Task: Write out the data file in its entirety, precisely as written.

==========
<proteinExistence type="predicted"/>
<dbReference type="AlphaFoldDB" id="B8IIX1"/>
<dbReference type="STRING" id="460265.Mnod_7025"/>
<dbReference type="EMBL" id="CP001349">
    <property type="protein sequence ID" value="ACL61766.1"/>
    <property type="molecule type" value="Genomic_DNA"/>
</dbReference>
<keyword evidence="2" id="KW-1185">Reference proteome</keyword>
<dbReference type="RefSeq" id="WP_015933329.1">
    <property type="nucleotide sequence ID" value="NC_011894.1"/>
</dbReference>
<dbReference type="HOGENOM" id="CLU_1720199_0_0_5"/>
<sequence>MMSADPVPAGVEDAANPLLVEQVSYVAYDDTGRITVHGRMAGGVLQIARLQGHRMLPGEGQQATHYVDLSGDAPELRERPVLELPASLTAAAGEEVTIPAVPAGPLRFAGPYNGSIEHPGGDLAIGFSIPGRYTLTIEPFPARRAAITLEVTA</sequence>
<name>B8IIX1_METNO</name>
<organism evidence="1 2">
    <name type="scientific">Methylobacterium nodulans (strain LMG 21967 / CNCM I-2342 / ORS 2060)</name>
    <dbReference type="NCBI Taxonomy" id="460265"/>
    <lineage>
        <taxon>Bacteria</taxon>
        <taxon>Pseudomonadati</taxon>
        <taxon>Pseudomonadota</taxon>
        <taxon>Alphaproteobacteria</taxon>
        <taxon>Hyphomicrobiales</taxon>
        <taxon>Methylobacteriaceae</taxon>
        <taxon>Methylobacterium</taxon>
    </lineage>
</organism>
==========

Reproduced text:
<proteinExistence type="predicted"/>
<dbReference type="AlphaFoldDB" id="B8IIX1"/>
<dbReference type="STRING" id="460265.Mnod_7025"/>
<dbReference type="EMBL" id="CP001349">
    <property type="protein sequence ID" value="ACL61766.1"/>
    <property type="molecule type" value="Genomic_DNA"/>
</dbReference>
<keyword evidence="2" id="KW-1185">Reference proteome</keyword>
<dbReference type="RefSeq" id="WP_015933329.1">
    <property type="nucleotide sequence ID" value="NC_011894.1"/>
</dbReference>
<dbReference type="HOGENOM" id="CLU_1720199_0_0_5"/>
<sequence>MMSADPVPAGVEDAANPLLVEQVSYVAYDDTGRITVHGRMAGGVLQIARLQGHRMLPGEGQQATHYVDLSGDAPELRERPVLELPASLTAAAGEEVTIPAVPAGPLRFAGPYNGSIEHPGGDLAIGFSIPGRYTLTIEPFPARRAAITLEVTA</sequence>
<name>B8IIX1_METNO</name>
<organism evidence="1 2">
    <name type="scientific">Methylobacterium nodulans (strain LMG 21967 / CNCM I-2342 / ORS 2060)</name>
    <dbReference type="NCBI Taxonomy" id="460265"/>
    <lineage>
        <taxon>Bacteria</taxon>
        <taxon>Pseudomonadati</taxon>
        <taxon>Pseudomonadota</taxon>
        <taxon>Alphaproteobacteria</taxon>
        <taxon>Hyphomicrobiales</taxon>
        <taxon>Methylobacteriaceae</taxon>
        <taxon>Methylobacterium</taxon>
    </lineage>
</organism>